Encore platform could offer relief to COPD patients

Encore Healthcare is headquartered in Overton County.
Gantt.

LIVINGSTON – Family dinners in the Gantt household are often all business. Quite literally. Zach Gantt says you’ll hear less talk about religion and politics and more chit chat about health care, instead.

That’s probably not surprising. The Gantt name has been synonymous with the respiratory sector for three decades or more. Zach Gantt is the latest to follow in those footsteps, a respiratory therapist, and now CEO of Overton County headquartered Encore Healthcare, which plans to drastically change the way respiratory patients are managed over the next few years.

“This is just what I’ve always known,” he said. His father and uncle started their first business in 1984 and successfully started and sold three companies over the years. Encore, which is housed on the square in downtown Livingston, is itself the culmination of multiple entrepreneurial efforts Gantt has made, also in the respiratory field.

Encore’s goal is to better manage patients with COPD, or Chronic Obstructive Pulmonary Disease, which affects an estimated 30 million people in the U.S.

“This is just what I’ve always known.” – Zach Gantt

To do so, Encore is now scaling across the country after acquiring software it jointly built over the last 12-18 months. Encore partnered with Nashville-based Evermind, Inc. to develop Nexus, a care management platform. Encore finalized the software acquisition in late November.

Encore Healthcare is headquartered in Overton County.

“It’s a very unique model,” Gantt said. “Respiratory therapists aren’t paid anywhere except in the hospital, which is one of the reasons COPD is so poorly managed. If you had a loved one with COPD, they’re basically on their own (outside of the hospital setting), unless they got equipment, and if they got equipment, a respiratory therapist would come to your home, but now, the reimbursement’s been cut so much, that’s not possible anymore. There’s no access. But we’ve figured a way around that, to get paid for outcomes and reducing cost.

“We’ve got a network of respiratory companies across the country that want to get out of the equipment business and into the services or outcomes business, so we basically license the software and our services to help them diversify,” he said.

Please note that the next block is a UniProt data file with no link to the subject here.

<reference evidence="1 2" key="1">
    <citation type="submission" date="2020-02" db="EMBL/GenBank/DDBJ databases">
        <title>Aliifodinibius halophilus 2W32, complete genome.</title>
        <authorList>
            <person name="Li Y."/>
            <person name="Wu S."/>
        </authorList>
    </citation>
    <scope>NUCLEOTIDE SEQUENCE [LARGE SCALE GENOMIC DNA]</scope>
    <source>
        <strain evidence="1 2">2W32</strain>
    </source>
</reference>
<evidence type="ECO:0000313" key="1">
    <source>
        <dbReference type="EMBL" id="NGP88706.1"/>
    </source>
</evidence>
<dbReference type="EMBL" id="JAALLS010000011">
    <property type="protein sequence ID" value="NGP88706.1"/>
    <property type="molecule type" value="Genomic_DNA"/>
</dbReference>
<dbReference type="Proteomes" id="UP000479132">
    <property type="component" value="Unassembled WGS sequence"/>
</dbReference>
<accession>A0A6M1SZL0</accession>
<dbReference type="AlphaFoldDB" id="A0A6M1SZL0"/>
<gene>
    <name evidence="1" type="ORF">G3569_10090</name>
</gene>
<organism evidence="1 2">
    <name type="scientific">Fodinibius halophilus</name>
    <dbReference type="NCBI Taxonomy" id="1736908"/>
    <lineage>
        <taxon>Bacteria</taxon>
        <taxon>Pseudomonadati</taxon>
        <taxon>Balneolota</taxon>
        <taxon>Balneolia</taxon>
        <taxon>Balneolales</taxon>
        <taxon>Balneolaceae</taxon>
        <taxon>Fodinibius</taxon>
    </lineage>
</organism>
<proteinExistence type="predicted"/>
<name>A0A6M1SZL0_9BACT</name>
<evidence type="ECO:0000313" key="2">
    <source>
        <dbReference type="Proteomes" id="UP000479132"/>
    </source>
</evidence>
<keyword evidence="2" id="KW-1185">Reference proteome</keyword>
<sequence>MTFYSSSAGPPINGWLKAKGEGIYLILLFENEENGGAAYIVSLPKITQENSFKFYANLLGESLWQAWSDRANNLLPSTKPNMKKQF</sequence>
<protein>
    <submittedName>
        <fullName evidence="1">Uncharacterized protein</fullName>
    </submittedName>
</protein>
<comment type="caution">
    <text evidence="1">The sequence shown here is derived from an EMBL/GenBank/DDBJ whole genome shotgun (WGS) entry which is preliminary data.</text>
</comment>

Using Nexus, a clinician – using a laptop, tablet or smartphone – can conduct a patient assessment, whether in a rehab center, skilled nursing facility or patient home, and, from there, create an individualized plan of care that targets any identified weakness, for example, healthy eating, medication management or exercise. The clinician is more focused on educating the patient, Gantt said; and like in a video game, the patient can also earn badges for improvement.

This way, patients learn the skills they need to self manage their disease. There’s a support structure in place if action is necessary.

And the main goal? Keeping them out of the ER.

“It’s about driving better self management for patients, but also giving them the confidence in managing their disease, and understanding what to do in an exacerbation,” which often can land them at a hospital’s front door.

“And the software also creates analytics, and we can look at a whole population of patients or individual patients, and we can track things like how many hospital admission they had,” Gantt said. “For an insurance company, we can give them information they don’t have access to from claims data. Or a hospital system, because now, hospitals are getting penalized for readmissions, and they’re having focus on what happens outside of their four walls. That’s not something they’ve had to do in the past.”

Gantt said Encore is in early stages of launching the program – they’re partnering with facilities from Nashville to East Tennessee – so there’s not yet data on savings, although similar programs in the past reduced costs by 80 percent and readmissions by more than 70 percent. Encore is backed by a “dream team” of experts in the COPD space. And while COPD is “the most complicated to manage,” Gantt said, the platform could be used to manage other conditions.

“It’s really connecting the pieces together,” he said.